Lefty Feels So Right

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AUGUSTA, Ga. -- Trying to figure out which Phil Mickelson would show up has been a plot line at every major since he turned pro in 1992, a year after creating unreasonably high expectations by winning a PGA Tour event while still a junior in college.
 
Counting this latest reincarnation, we've been treated to at least a handful of different ones: Aggressive Phil, Conservative Phil, Fit Phil, Fat Phil, Family Phil.
 
The only one we haven't seen is Finally Phil, the one who wins a major. And the wait for him could be over in a matter of hours.
 
'I think that heading into the final round, I'm much more at ease than I have been in the past,' Mickelson said late Saturday.
 
'I don't feel that anxiety. I haven't felt it all year. I feel very confident that I'm able to drive the ball in play, that I'm able to hit my irons the proper distance. I feel very confident in my putting and have all year. So,' he added, 'it's been a nice change.'

Mickelson has more of just about everything than when he left Arizona State a dozen years ago with a psychology degree - family, money, fame and game - except major championships. One other thing he never had was the lead, or even a share of it, heading into the final round of a major.
 
That changed Saturday, and the reasons why could lead to the defining change in his career.
 
It was never hard to figure out why the galleries love Mickelson so. He rarely took the easy route to the flag when something tougher was available. He made spectacular birdies and sometimes, even more spectacular bogeys, and every round was an adventure.
 
But when Mickelson hit town at the start of this week, he said he'd had enough. Flying a plane or laying down a big bet against long odds - those things still didn't scare him. What did haunt him, though, was the thought of coming back here after his competitive days were past and knowing he hadn't won it.
 
And so, besides the usual preparations, Mickelson said he had steeled himself by doing some math.
 
'What I found the last three years,' he said, talking about three straight third-place finishes, 'is that if I could have saved a shot a round, I would have had two wins and a tie.'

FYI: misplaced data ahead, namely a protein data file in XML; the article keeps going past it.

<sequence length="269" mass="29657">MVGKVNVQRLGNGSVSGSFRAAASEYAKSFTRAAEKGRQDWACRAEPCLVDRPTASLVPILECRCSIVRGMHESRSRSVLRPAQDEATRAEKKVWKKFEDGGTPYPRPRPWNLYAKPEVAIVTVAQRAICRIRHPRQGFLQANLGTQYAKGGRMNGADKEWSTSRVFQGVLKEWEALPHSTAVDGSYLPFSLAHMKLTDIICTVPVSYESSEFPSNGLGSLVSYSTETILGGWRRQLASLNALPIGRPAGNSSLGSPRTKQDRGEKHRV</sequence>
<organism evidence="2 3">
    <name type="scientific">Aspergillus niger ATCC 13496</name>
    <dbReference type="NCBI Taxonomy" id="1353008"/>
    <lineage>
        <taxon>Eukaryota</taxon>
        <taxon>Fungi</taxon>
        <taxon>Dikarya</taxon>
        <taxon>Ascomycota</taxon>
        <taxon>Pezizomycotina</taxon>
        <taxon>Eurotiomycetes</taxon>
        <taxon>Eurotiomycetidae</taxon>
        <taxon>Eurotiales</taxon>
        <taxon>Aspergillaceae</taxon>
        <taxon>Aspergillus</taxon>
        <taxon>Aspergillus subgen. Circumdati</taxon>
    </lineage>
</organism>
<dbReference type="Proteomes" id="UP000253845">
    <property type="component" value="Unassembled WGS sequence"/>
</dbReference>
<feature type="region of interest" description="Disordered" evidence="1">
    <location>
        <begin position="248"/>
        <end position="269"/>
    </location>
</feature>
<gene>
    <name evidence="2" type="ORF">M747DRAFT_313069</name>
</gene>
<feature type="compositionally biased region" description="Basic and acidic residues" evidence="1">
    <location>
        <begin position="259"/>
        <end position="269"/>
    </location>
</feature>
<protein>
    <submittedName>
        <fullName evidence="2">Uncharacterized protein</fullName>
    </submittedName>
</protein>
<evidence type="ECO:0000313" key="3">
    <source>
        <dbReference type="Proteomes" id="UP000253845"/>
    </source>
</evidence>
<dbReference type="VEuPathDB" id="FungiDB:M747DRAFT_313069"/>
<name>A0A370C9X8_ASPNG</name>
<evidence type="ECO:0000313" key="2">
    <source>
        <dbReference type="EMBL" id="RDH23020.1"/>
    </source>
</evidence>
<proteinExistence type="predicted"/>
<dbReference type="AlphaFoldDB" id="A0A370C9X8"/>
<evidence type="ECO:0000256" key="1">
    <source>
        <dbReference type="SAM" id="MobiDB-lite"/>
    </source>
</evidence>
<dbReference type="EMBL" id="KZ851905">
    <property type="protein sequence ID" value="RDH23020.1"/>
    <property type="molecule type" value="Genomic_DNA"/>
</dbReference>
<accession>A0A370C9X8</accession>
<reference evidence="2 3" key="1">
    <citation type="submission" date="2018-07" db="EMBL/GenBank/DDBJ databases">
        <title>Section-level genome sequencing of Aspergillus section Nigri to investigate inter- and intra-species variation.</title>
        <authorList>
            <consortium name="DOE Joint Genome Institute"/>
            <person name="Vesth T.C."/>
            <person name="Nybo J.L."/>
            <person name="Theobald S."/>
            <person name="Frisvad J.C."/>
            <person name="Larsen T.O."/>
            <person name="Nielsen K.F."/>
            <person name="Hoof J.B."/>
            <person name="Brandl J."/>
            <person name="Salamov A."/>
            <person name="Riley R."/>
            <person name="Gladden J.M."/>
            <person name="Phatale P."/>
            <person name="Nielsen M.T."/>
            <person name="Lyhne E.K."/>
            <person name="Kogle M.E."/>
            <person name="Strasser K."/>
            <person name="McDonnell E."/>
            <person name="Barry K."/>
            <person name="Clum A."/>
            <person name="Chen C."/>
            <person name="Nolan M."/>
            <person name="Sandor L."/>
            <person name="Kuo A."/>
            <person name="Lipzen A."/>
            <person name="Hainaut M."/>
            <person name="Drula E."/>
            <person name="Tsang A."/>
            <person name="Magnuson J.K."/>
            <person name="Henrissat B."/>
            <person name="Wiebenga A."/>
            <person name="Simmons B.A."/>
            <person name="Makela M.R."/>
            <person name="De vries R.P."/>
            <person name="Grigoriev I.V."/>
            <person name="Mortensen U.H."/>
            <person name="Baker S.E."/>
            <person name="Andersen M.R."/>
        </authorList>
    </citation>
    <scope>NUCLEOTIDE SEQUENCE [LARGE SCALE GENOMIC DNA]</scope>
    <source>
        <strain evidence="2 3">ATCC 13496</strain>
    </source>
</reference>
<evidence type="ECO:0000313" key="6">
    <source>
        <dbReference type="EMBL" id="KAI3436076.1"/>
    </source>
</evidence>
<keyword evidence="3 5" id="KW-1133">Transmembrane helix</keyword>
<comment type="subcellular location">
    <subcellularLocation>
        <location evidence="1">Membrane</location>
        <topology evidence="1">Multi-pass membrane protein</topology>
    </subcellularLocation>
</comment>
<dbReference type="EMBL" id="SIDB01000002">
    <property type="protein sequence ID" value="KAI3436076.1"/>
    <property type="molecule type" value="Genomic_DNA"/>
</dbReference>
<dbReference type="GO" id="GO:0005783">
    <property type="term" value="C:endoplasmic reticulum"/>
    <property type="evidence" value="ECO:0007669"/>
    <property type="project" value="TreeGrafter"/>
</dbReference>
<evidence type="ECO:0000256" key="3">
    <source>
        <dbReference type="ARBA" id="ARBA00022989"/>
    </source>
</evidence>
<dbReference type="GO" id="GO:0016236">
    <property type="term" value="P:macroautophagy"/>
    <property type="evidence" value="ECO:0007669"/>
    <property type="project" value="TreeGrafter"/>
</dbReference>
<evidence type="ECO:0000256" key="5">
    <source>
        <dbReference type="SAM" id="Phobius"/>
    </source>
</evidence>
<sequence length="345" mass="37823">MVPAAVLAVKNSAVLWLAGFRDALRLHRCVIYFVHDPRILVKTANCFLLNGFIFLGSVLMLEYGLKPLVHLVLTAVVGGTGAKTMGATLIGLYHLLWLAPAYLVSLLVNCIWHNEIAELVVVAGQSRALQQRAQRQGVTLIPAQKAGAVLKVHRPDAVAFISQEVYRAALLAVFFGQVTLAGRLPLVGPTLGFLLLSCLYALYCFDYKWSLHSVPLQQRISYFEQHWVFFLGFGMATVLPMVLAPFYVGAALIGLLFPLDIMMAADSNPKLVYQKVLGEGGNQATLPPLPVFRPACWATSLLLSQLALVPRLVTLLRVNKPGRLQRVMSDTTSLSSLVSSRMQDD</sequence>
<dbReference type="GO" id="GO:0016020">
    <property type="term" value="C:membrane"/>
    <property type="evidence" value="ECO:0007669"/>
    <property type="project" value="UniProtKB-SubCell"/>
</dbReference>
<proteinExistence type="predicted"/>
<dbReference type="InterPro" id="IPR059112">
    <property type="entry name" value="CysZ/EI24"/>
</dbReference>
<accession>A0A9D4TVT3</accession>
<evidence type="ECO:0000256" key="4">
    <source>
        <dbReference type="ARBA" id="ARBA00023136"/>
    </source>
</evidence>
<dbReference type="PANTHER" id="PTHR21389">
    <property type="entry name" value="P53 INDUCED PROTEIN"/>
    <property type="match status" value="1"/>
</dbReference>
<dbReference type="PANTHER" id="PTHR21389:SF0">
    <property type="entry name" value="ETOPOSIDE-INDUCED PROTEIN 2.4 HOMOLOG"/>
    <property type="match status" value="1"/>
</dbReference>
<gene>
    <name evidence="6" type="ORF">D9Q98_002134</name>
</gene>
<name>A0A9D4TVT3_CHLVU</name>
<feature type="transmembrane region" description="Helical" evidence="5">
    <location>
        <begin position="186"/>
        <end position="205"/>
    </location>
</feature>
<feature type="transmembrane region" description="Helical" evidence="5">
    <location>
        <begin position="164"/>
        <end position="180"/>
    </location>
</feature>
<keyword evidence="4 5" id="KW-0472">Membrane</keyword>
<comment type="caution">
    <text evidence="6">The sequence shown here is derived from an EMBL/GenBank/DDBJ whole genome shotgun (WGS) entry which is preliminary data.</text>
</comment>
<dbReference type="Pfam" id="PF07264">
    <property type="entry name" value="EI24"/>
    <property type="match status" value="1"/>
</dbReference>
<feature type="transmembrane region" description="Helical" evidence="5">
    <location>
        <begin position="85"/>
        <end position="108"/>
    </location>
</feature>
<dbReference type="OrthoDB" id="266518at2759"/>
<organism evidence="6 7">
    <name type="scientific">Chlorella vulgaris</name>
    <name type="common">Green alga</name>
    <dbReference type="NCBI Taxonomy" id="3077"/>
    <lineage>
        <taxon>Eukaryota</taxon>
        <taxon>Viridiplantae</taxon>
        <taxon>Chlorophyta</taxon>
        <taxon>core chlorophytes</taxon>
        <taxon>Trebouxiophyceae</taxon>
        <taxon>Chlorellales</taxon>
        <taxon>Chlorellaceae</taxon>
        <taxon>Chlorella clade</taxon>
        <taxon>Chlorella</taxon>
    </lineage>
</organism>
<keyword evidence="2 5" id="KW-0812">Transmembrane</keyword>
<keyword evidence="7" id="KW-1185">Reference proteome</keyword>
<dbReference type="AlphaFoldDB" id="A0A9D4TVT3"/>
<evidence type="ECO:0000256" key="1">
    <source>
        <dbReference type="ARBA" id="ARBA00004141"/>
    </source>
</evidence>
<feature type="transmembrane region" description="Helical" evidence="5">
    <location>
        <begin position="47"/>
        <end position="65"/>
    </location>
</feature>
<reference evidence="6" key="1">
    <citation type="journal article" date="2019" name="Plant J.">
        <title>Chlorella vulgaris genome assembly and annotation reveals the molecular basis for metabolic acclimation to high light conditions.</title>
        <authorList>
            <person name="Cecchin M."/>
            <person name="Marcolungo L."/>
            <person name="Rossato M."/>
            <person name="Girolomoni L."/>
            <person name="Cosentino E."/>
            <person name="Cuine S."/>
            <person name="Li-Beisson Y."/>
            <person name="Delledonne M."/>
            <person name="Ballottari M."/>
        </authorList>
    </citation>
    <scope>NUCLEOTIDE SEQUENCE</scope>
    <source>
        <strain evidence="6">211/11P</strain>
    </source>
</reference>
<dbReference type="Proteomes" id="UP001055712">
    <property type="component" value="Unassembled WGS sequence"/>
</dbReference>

Mickelson IS different, but the crowds at Augusta National have yet to notice. They still try to carry him along, hardly recognizing he needs less help. All those promises to play the smart shot at the right time are finally being fulfilled.
 
Mickelson hasn't made a bogey in his last 32 holes. He's done that by making par-saving putts, both short and long. On Saturday, he made five ranging from 6 feet to 25 feet. Mostly, though, he spared himself a lot of heartache by staying out of trouble in the first place.
 
At the par-5 13th, Mickelson was just behind the green in two shots, facing a short chip to a flag on a putting surface that sloped severely downhill. To make birdie, he needed to get his third shot close. But rather than risk leaving the ball short, and facing an even riskier downhill putt on his next shot, Mickelson chose safe over sorry. The result was a chip shot that ran 40-feet past the hole, followed by a two-putt par.
 
Two holes later, the choice was even more stark. Leaving a birdie on the table at 13 made a birdie at the par-5 15th seem even more important. But an errant drive there left Mickelson in the left rough, in both a figurative and literal jail. A stand of pine trees stood between him and the green like iron bars.
 
Even with all that, Aggressive Phil would have favored the circus shot and fired at the pin. Instead, Mickelson punched out with a wedge on his second shot, wound up making par and moved on.
 
'I've always been trying to hit the ball hard and make as many birdies as possible. It's a much easier game just keeping it in play. I wish somebody would have told me this earlier,' he said, waiting for the laughter in the interview room to die down. 'It's just so much easier.'
 
Sometimes, there's no other way to learn things but the hard way. Mickelson was blessed with so much talent, the temptation was always there to use every drop of it. What Finally Phil may have figured out is that sometimes less can be more.
 
Finally.
 
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